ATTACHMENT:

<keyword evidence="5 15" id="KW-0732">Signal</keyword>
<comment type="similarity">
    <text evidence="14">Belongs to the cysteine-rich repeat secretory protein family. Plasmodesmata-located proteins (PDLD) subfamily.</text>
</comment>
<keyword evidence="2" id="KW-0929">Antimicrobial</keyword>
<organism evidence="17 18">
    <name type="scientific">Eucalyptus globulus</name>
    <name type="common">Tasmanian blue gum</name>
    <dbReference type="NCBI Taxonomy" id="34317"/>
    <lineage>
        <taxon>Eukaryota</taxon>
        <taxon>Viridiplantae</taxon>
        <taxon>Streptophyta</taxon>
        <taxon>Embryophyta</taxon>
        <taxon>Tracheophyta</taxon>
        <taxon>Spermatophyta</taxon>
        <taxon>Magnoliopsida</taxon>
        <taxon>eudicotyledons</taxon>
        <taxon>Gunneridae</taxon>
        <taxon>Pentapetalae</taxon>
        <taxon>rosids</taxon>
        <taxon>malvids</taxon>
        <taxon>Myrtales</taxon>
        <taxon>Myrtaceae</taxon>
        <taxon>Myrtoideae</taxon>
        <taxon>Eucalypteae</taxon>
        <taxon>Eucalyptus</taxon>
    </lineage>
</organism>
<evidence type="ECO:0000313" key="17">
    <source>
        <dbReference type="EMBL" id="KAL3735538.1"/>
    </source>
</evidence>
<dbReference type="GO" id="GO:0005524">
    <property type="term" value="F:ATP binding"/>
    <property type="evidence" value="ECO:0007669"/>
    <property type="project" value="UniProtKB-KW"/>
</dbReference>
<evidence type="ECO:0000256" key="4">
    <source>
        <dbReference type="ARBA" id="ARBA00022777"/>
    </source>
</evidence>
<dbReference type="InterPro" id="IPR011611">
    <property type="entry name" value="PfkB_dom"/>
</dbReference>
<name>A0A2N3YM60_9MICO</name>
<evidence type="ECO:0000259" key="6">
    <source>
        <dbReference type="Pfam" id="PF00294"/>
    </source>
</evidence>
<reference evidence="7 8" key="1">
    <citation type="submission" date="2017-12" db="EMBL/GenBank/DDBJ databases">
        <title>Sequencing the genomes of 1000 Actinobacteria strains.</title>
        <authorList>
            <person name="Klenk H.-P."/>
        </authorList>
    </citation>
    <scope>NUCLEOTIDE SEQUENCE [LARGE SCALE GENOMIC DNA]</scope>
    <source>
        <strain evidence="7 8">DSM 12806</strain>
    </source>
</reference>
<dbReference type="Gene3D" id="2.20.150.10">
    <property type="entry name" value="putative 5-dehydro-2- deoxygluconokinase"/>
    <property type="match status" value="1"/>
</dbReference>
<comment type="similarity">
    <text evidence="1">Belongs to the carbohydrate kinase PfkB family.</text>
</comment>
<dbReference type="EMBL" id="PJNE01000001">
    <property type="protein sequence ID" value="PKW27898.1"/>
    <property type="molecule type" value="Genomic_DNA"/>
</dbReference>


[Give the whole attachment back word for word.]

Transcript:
<keyword evidence="5 15" id="KW-0732">Signal</keyword>
<comment type="similarity">
    <text evidence="14">Belongs to the cysteine-rich repeat secretory protein family. Plasmodesmata-located proteins (PDLD) subfamily.</text>
</comment>
<keyword evidence="2" id="KW-0929">Antimicrobial</keyword>
<organism evidence="17 18">
    <name type="scientific">Eucalyptus globulus</name>
    <name type="common">Tasmanian blue gum</name>
    <dbReference type="NCBI Taxonomy" id="34317"/>
    <lineage>
        <taxon>Eukaryota</taxon>
        <taxon>Viridiplantae</taxon>
        <taxon>Streptophyta</taxon>
        <taxon>Embryophyta</taxon>
        <taxon>Tracheophyta</taxon>
        <taxon>Spermatophyta</taxon>
        <taxon>Magnoliopsida</taxon>
        <taxon>eudicotyledons</taxon>
        <taxon>Gunneridae</taxon>
        <taxon>Pentapetalae</taxon>
        <taxon>rosids</taxon>
        <taxon>malvids</taxon>
        <taxon>Myrtales</taxon>
        <taxon>Myrtaceae</taxon>
        <taxon>Myrtoideae</taxon>
        <taxon>Eucalypteae</taxon>
        <taxon>Eucalyptus</taxon>
    </lineage>
</organism>
<evidence type="ECO:0000313" key="17">
    <source>
        <dbReference type="EMBL" id="KAL3735538.1"/>
    </source>
</evidence>
<dbReference type="GO" id="GO:0005524">
    <property type="term" value="F:ATP binding"/>
    <property type="evidence" value="ECO:0007669"/>
    <property type="project" value="UniProtKB-KW"/>
</dbReference>
<evidence type="ECO:0000256" key="4">
    <source>
        <dbReference type="ARBA" id="ARBA00022777"/>
    </source>
</evidence>
<dbReference type="InterPro" id="IPR011611">
    <property type="entry name" value="PfkB_dom"/>
</dbReference>
<name>A0A2N3YM60_9MICO</name>
<evidence type="ECO:0000259" key="6">
    <source>
        <dbReference type="Pfam" id="PF00294"/>
    </source>
</evidence>
<reference evidence="7 8" key="1">
    <citation type="submission" date="2017-12" db="EMBL/GenBank/DDBJ databases">
        <title>Sequencing the genomes of 1000 Actinobacteria strains.</title>
        <authorList>
            <person name="Klenk H.-P."/>
        </authorList>
    </citation>
    <scope>NUCLEOTIDE SEQUENCE [LARGE SCALE GENOMIC DNA]</scope>
    <source>
        <strain evidence="7 8">DSM 12806</strain>
    </source>
</reference>
<dbReference type="Gene3D" id="2.20.150.10">
    <property type="entry name" value="putative 5-dehydro-2- deoxygluconokinase"/>
    <property type="match status" value="1"/>
</dbReference>
<comment type="similarity">
    <text evidence="1">Belongs to the carbohydrate kinase PfkB family.</text>
</comment>
<dbReference type="EMBL" id="PJNE01000001">
    <property type="protein sequence ID" value="PKW27898.1"/>
    <property type="molecule type" value="Genomic_DNA"/>
</dbReference>